Figure 2 Drying curves of crambe fruits with natural air under different airflows performed in September 

Variations in the decrease of moisture contents (Figures 1 and 2) are explained by Corrêa et al. (2010) in a study on drying of agricultural products, in which several products had two stages of drying: water evaporation from the surface of grains to the surrounding air and water migration from inside to the surface of grains. The second stage is slower since the migration occurs through capillary movements and vapor pressure gradients, and the hotter the air is, the greater the amount of water the air retains, increasing its drying efficiency.

Table 1 shows that the coefficient of variation indicated a homogeneous behavior for all variables and a low data dispersion for the percentage of moisture content, germination, GRI, and electrical conductivity expressing reliability (PIMENTEL; GARCIA, 2002). In Table 1 is the summary of the analysis of variance. Based on the data analysis of the physiological quality assessments of crambe, a difference for moisture content was observed for July and September, with no difference for the other variables.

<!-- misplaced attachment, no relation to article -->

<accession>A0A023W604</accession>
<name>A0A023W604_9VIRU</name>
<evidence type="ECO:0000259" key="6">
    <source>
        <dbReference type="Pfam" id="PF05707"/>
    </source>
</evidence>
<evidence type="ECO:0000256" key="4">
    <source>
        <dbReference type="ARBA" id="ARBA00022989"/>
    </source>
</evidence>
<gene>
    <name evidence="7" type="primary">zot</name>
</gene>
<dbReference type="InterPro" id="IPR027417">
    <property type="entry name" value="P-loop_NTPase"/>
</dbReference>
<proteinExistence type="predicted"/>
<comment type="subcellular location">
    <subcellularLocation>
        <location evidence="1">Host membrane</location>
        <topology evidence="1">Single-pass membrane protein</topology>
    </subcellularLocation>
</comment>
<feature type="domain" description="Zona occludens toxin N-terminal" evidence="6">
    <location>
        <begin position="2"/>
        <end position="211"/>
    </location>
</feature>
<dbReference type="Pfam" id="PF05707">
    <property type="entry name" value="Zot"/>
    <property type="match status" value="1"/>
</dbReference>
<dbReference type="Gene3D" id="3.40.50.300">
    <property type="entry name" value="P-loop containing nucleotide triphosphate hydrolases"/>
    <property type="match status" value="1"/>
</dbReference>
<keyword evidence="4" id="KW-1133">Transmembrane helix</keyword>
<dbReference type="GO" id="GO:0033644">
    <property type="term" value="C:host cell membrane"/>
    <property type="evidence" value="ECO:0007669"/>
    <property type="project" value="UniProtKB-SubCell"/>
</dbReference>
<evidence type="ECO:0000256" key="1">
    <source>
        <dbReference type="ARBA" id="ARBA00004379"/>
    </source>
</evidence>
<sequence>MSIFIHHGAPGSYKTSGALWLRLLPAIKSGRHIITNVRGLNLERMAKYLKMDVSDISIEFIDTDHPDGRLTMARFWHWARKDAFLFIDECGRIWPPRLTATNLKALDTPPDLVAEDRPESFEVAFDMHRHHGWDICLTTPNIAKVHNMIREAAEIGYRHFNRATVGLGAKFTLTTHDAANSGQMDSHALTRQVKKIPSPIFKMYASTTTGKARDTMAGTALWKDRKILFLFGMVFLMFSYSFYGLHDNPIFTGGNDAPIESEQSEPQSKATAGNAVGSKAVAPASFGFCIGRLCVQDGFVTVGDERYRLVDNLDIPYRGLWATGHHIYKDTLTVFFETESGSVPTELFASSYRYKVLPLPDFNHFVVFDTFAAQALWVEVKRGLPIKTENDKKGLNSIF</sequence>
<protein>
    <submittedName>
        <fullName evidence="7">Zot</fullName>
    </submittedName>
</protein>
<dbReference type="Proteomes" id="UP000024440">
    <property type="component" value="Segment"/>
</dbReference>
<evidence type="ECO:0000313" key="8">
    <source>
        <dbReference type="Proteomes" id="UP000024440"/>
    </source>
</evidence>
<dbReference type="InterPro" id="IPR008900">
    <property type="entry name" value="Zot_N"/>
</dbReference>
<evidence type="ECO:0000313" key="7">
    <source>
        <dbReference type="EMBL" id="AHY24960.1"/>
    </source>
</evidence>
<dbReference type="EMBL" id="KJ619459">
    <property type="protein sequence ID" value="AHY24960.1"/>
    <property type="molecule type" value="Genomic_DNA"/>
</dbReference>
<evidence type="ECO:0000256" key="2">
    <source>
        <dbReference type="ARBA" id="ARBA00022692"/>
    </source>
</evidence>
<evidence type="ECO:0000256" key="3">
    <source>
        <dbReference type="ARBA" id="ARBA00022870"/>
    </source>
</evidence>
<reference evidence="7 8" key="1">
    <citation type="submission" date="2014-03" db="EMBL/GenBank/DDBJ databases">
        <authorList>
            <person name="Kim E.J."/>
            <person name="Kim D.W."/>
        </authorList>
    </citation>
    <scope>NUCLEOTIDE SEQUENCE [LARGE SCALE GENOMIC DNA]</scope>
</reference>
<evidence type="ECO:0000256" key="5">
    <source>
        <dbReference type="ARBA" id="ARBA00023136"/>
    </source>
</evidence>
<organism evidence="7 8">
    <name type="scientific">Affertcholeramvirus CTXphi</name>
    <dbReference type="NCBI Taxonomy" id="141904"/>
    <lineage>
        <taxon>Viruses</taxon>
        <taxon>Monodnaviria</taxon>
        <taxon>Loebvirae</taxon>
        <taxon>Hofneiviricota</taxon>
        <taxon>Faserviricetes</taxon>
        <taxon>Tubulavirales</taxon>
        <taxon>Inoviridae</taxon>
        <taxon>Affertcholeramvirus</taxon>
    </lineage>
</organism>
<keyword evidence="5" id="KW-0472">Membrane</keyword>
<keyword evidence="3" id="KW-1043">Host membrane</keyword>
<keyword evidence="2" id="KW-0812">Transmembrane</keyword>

Table 1 Summary of the analysis of variance for Moisture content (MC), germination (G), germination rate index (GRI), and electrical conductivity (EC) of crambe fruits in the drying on fixed layer dryers with different airflows of natural air in July and September 2014  

JULY
SV DF Mean square
MC G GRI EC
Treatment 3 19.36** 262.67NS 4.56NS 1513.11NS
Error 12 0.10 136.67 2.33 601.52
Mean 6.96 75.50 7.77 284.07
CV (%) 4.56 15.48 19.64 8.63
SEPTEMBER
SV DF Mean square
MC G GRI EC
Treatment 3 15.62** 132.00NS 1.19NS 40.48NS
Error 12 0.05 105.33 1.42 327.22
Mean 6.88 77.50 8.30 157.08
CV (%) 3.24 13.24 14.35 11.52

** Significant at 1% and

NSNot significant by the F-test;

SV: Source of variation.

CV: Coefficient of variation.

DF: Degree of freedom

Table 2 shows the values of moisture content, germination, germination rate index, and electrical conductivity of crambe fruits in the drying with natural air with different airflows performed in July and September.